3D printing reshaping ‘Made in China’
The KOCEL group, an iron and steel foundry in northwest China's Ningxia Hui autonomous region, has reinvented itself through new technology. Founded in 1966, the company which was once owned by the state, now uses 3D printing for a cleaner, leaner production process.
"3D printing is changing the way foundries operate, revitalizing a process which has basically remained the same in China for 6,000 years," said Meng Qingwen, deputy director of the company's 3D printing center.
Traditionally, molten metal is cast into shapes by pouring it into a mold, usually made of sand, and waiting for it to solidify. In the past, to make a complex shape, technicians would break the design down into simple components, make templates of each part individually and then combine the pieces before going on to make the mold. A 3D printer, on the other hand, can make an integrated sand mold of the most complex of shapes directly. With the new technology, the accuracy of the casting process has increased from 1 mm to 0.2 mm, and the scrap rate has fallen from around 30 percent to less than 5 percent, Meng said.
A diesel engine block, one of the most difficult jobs for any ironworks, now takes only one day, compared with eight days in the past. Chairman of KOCEL Peng Fan, said the group brought 3D printing equipment from Germany in 2012 following privatization. KOCEL now uses 3D printing to make parts ranging from a few kilos to 10 tonnes for General Electric, Siemens and other big international players.
One of the main advantages of 3D printing is that the process is much cleaner and less labor-intensive than traditional foundry work. Peng said that some technicians who have been freed from their grimy, sweaty work by the technology have been transferred to traditional workshops for the time-being. They are awaiting training for other positions in the company, like sales and customer service.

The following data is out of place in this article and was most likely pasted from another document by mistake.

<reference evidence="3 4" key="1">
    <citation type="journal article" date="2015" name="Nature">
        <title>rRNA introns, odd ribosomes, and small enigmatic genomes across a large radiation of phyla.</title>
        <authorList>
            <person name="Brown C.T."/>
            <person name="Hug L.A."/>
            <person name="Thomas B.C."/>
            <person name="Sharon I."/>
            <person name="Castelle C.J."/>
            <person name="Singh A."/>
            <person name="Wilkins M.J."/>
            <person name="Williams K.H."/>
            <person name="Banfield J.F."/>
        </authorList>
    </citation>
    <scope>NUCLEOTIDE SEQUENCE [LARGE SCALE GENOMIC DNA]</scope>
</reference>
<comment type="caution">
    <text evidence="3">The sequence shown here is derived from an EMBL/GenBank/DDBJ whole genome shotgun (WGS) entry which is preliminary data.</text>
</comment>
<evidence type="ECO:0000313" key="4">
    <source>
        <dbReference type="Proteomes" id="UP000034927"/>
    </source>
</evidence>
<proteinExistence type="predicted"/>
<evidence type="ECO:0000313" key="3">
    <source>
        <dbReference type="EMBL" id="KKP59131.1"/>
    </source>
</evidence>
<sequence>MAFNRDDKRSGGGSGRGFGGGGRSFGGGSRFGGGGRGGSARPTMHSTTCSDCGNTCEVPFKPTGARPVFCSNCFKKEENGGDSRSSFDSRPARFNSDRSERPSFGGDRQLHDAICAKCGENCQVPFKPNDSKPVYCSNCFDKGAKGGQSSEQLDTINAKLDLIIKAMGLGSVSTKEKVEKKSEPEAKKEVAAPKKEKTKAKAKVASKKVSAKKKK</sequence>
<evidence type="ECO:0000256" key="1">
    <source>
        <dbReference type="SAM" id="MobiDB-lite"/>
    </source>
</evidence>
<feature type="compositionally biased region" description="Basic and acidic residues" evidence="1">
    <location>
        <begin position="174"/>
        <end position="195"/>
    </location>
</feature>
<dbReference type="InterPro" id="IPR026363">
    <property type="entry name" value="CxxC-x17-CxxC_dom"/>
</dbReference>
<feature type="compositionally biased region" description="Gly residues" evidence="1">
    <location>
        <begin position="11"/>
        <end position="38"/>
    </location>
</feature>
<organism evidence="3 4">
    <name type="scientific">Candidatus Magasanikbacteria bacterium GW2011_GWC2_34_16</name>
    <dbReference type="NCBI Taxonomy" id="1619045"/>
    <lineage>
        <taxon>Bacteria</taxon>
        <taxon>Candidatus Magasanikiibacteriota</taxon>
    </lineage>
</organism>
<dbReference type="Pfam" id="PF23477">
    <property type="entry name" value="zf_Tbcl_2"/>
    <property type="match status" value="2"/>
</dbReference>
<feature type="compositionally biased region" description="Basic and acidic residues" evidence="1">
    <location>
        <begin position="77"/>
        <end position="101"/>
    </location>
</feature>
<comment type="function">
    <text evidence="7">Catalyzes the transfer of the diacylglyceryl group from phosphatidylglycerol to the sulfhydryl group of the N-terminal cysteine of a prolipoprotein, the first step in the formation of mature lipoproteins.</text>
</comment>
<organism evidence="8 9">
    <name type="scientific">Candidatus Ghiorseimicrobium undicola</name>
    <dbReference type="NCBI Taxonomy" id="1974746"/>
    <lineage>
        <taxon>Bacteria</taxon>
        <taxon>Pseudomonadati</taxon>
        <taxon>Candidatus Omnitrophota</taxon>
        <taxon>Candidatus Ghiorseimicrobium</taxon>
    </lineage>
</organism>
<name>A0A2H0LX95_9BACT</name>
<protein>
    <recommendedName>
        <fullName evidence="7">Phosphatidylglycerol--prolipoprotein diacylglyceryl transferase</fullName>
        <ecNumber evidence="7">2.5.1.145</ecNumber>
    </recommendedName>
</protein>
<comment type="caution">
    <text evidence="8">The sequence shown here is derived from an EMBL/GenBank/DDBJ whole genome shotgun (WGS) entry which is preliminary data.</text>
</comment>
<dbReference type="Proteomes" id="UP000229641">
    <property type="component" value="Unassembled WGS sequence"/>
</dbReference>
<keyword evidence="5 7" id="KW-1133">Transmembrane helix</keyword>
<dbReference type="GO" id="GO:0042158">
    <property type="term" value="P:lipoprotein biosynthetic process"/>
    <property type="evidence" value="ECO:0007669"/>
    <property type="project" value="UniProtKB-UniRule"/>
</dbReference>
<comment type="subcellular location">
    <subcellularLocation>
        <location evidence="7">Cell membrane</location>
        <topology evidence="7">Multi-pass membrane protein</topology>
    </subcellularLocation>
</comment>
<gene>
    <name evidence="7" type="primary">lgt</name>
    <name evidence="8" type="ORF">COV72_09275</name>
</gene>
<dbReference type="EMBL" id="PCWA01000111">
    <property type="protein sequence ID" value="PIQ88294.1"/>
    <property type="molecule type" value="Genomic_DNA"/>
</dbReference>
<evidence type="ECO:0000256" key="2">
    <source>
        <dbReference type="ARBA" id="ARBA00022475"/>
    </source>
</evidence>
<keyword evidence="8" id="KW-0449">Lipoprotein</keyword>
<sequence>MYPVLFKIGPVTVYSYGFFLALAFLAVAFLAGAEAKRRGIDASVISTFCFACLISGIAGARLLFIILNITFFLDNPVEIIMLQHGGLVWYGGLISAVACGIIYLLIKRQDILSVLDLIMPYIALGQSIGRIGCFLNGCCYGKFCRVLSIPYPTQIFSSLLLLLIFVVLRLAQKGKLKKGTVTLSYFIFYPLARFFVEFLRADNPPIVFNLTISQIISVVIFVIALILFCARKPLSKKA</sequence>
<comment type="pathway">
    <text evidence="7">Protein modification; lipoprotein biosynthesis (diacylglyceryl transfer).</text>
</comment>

"Innovation is not a short-term thing. A company has to continually innovate to keep alive," Peng said. Apart from foundries, 3D printing has also applications across many industries, including automobiles, electrical appliances, biomedicine and aeronautics. Lu Bingheng with the Chinese Academy of Sciences teaches 3D-printing at Xi'an Jiaotong University. He claims research on 3D printing is thriving in China.
According to the world intellectual property organization, Chinese applicants account for a quarter of worldwide patents in 3D printing and robotics, making it the only middleincome country approaching the level of technological innovation of developed countries. Lu said 3D printing, vital to research and development of high-end items, will greatly help enterprises.
Affected by the global economic downturn, many manufacturers have problems like overcapacity, pollution and low-end products which 3D printing can help. Research by the McKinsey Global Institute found China had performed well in customer-focused and efficiency-driven innovation, which include consumer electronics, Internet services and flexible manufacturing.
According to McKinsey, new opportunities could contribute 1 to $2.2 trillion a year to the Chinese economy, or 24 percent of total GDP growth by 2025, if transformation of manufacturing continues, particularly digitization. However, He Jun of the Chinese Academy of Social Sciences institute of industrial economics, believes 3D printing is only a small factor in China's giant manufacturing industry, and it is too early to say if China is heading toward an "intelligent manufacturing stage."